It was a joke about a mother, cocaine and Walmart that turned the man on.
He had been sitting with a woman at the Laugh Factory in Chicago this winter, yelling excitedly in response to a drug joke when, after being teased about his relationship with the woman, he said she was his mother.
So when Joe Kilgallon, the next comedian, took the microphone, he came up with a joke.
“That’s healthy: cocaine with your mom on a Monday,” Kilgallon recalled jokingly. “Getting some real Walmart vibes here.”
The man jumped out of his chair, cursed and headed straight for the stage, club officials and Kilgallon recalled. A security guard grabbed the man before he could get on stage and shoved him out of the club through an emergency exit.
It ended in nothing more than a minor confrontation, the kind comedians have had to deal with for years, since making fun of people and mingling with hecklers is basically part of the job description. But a couple of recent high-profile physical attacks on comedians (Will Smith slapping Chris Rock onstage at the Oscars in March and a man who tackled Dave Chappelle while he was performing at the Hollywood Bowl last week) have left some comedians wondering if the scenery is getting more attractive. less secure, and has prompted some clubs and venues to take steps to beef up their security at comedy shows.
Laugh Factory officials say that as a result of the recent unrest, they have added cameras and metal detectors and increased the number of security guards at some of their locations. They made some additions: “This is not a UFC match!” “We don’t care about your political affiliation!” to the standard two-drink minimum monologue that people hear as they walk through the door. The Uptown Comedy Corner in Atlanta last weekend hired an off-duty police officer to tighten its security, brought one of its guards closer to the stage and began using metal detector wands to search patrons and their bags in the door. And the Hollywood Bowl said it had implemented its own “additional security measures” after the attack on Mr. Chappelle.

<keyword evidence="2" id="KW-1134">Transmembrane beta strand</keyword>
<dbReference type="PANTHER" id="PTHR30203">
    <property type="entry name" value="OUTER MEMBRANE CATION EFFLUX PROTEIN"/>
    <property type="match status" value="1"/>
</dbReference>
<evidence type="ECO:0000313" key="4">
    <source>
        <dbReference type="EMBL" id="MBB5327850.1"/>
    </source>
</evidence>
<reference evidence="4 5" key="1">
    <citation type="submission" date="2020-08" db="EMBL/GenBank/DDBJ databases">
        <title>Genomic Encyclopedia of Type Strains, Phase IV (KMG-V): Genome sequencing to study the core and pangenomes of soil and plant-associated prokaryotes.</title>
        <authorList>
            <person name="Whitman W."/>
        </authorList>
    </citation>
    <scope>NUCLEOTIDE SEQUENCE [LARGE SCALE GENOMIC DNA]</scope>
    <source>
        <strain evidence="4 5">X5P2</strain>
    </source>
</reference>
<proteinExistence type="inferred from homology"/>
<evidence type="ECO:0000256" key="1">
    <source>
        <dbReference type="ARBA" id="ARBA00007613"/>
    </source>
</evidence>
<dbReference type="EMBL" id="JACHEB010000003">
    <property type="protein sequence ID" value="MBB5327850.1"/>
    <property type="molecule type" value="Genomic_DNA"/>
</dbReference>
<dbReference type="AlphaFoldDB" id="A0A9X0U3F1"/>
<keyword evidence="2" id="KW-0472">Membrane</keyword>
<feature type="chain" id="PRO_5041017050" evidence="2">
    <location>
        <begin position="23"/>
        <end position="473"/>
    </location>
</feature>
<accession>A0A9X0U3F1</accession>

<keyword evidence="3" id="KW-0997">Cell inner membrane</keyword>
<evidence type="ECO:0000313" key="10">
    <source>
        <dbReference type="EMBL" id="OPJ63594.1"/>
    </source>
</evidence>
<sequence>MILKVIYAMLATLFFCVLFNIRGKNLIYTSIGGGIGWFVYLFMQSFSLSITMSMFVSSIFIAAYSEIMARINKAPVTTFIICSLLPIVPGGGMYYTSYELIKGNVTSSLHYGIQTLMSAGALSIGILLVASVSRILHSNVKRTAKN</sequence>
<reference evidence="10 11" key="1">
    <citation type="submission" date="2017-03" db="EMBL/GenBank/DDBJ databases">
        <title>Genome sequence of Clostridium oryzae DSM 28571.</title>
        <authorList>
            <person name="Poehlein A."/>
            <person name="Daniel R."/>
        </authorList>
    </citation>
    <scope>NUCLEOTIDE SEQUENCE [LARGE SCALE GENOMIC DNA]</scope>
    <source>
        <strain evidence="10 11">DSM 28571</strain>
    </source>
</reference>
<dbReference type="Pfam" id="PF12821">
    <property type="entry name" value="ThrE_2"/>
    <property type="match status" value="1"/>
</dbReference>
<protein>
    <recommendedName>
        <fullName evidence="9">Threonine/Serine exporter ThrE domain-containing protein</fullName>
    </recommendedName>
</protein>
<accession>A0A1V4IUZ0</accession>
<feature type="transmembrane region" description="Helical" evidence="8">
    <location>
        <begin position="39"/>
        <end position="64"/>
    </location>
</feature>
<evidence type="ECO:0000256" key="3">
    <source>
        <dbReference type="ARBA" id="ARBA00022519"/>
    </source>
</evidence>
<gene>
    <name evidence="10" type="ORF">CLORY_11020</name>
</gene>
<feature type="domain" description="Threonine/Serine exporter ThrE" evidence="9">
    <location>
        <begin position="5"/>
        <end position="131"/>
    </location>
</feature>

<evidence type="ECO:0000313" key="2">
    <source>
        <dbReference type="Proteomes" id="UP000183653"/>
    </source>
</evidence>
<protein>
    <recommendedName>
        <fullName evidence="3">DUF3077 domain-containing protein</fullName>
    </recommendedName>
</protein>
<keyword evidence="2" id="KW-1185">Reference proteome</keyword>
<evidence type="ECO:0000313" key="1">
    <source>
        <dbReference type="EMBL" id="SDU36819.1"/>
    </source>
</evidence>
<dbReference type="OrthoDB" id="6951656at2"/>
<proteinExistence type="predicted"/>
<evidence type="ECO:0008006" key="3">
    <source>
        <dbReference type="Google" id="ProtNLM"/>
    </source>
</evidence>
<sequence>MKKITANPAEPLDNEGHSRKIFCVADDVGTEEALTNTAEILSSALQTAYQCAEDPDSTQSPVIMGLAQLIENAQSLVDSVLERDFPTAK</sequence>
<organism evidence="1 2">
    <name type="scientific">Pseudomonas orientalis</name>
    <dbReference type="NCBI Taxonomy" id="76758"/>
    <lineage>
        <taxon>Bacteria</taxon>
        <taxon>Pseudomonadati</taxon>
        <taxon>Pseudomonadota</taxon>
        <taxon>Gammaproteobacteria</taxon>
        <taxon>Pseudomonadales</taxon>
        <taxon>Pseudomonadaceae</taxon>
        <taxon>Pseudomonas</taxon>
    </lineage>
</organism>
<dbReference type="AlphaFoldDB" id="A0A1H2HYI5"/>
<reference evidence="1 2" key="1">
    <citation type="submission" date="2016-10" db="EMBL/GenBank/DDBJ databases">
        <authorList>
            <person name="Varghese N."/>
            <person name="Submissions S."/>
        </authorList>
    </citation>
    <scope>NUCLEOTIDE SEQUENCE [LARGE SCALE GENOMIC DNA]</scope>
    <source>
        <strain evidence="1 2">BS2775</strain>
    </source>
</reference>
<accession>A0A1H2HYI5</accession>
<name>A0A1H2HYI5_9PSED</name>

“When a comedian takes the stage, what is his only goal?” asked Judy Gold, the comedian and author of “Yes, I Can Say That: When they come for comedians, we’re all in trouble.” “To make you laugh. That’s it.”
“When you take the comedian’s intent out of the formula and decide ‘I’m going to take this joke the way I perceive it, rather than the way the comedian intended,'” he said, “and then you say ‘I did.’ “I don’t like that joke, I want that person to be canceled or silenced or hit,” I mean, it’s devastatingly sad.”
In interviews, comedy club owners and comedians themselves expressed varying degrees of concern about recent events. While some spoke of a worrying spike in audience outbursts leading up to the Oscars, others warned against confusing what happened to Rock and Chappelle and drawing too broad conclusions.
Trevor Noah addressed the situation with comedy last week, when he gingerly walked onto the stage of his Comedy Central show, “The Daily Show with Trevor Noah,” under the watchful eye of a man in a black windbreaker who said “Security” who seemed murmur into a Secret Service-style earpiece as Mr. Noah opened the show.
Noam Dworman, the owner of the Comedy Cellar in New York, said he saw the Smith-Rock confrontation as a very specific “one-off” in which Smith seemed to be trying to embarrass Rock rather than physically hurt him. Seeing an audience member address Mr. Chappelle was troubling, he said, but could be part of a larger trend.
“It looks like violence is creeping up on us,” Dworman said, citing recent riots and protests that have turned violent. “We have a lot of people equating words with violence. And the logical extension of equating words with violence is to say that it is reasonable to respond to words with violence.